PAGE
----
Optimization of Fault-Insertion Test and Diagnosis of Functional Failures
Advances in semiconductor technology and design automation methods have introduced a new era for electronic products. With design sizes in millions of logic gates and operating frequencies in GHz, defects-per-million rates continue to increase, and defects are manifesting themselves in subtle ways. Traditional test methods are not sufficient to guarantee product quality and diagnostic programs cannot rapidly locate the root cause of failure in large systems. Therefore, there is a need for efficient fault diagnosis methods that can provide quality assurance, accelerate new product release, reduce manufacturing cost, and increase product yield.
This thesis research is focused on fault-insertion test (FIT) and fault diagnosis at the board and system levels. FIT is a promising technique to evaluate system reliability and facilitate fault diagnosis. The error-handling mechanism and system reliability can be assessed in the presence of intentionally inserted faults, and artificial faulty scenarios can be used as references for fault diagnosis. However, FIT needs to be deployed under constraints of silicon area, design effort, availability of equipment, and what is actually possible to test from one design to the next. In this research, physical defect modeling is developed to provide an efficient solution for fault-insertion test. Artificial faults at the pin level are created to represent physical defects inside devices. One pin-level fault is able to mimic the erroneous behaviors caused by multiple internal defects. Therefore, system reliability can be evaluated in a more efficient way.
Fault diagnosis is a major concern in the semiconductor industry. As the density and complexity of systems increase relentlessly and the subtle effects of defects in nanometer technologies become more pronounced, fault diagnosis becomes difficult, time-consuming, and ineffective. Diagnosis of functional failure is especially challenging. Moreover, the cost associated with board-level diagnosis is escalating rapidly. Therefore, this thesis presents a multi-pronged approach to improve the efficiency and accuracy of fault diagnosis, including the construction of a diagnostic framework with FIT and Bayesian inference, the extraction of an effective fault syndrome (error flow), the selection of diagnosis-oriented fault-insertion points, and the application of machine learning for intelligent diagnosis.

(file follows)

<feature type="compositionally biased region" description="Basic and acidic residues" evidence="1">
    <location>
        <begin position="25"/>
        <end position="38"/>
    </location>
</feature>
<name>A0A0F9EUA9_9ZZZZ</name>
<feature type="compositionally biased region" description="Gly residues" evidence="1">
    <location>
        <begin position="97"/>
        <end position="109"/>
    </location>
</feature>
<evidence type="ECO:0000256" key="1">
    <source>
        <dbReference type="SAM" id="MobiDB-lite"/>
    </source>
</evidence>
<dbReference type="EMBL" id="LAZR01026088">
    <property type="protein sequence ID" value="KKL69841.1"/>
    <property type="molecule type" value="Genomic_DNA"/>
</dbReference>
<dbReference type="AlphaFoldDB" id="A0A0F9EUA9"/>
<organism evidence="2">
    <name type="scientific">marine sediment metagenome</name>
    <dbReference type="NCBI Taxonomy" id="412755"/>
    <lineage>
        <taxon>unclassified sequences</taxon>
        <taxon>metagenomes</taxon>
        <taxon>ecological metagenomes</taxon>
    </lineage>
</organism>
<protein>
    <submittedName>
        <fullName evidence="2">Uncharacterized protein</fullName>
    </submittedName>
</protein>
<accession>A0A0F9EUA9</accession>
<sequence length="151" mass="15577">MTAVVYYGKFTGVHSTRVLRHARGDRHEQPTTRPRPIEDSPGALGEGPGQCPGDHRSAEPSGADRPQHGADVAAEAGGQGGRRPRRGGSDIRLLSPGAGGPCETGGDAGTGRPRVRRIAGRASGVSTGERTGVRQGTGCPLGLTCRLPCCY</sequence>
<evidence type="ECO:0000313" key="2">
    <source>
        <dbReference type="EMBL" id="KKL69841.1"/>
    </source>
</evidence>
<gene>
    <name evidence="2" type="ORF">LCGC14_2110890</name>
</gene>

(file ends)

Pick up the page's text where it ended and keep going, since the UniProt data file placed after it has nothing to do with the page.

First, in the inference-based diagnosis framework, FIT is used to create a large number of faulty samples and derive the probabilities needed for the application of Bayes' theorem; next the probability of a fault candidate being the root cause can be inferred based on the given fault syndromes. Results on a case study using an open-source RISC system-on-chip demonstrate the feasibility and effectiveness of the proposed approach. Second, the concept of error flow is proposed to mimic actual data propagation in a circuit, and thus it reflects the logic functionality and timing behavior of circuits. With this additional information, more fault syndromes are distinguishable. Third, diagnosis-oriented fault-insertion points are defined and selected to create the representative and distinguishable syndromes. Finally, machine learning approaches are used to facilitate the debug and repair process. Without requiring the need to understand the complex functionality of the boards, an intelligent diagnostic system is designed to automatically exploit the diagnostic knowledge available from past cases and make decisions on new cases.
In summary, this research has investigated efficient means to perform fault-insertion test and developed automated and intelligent diagnosis methods targeting functional failures at the board level. For a complex circuit board currently in production, the first-time success rate for diagnosis has been increased from 35.63% to 72.64%. It is expected to contribute to quality assurance, product release acceleration, and manufacturing-cost reduction in the semiconductor industry.
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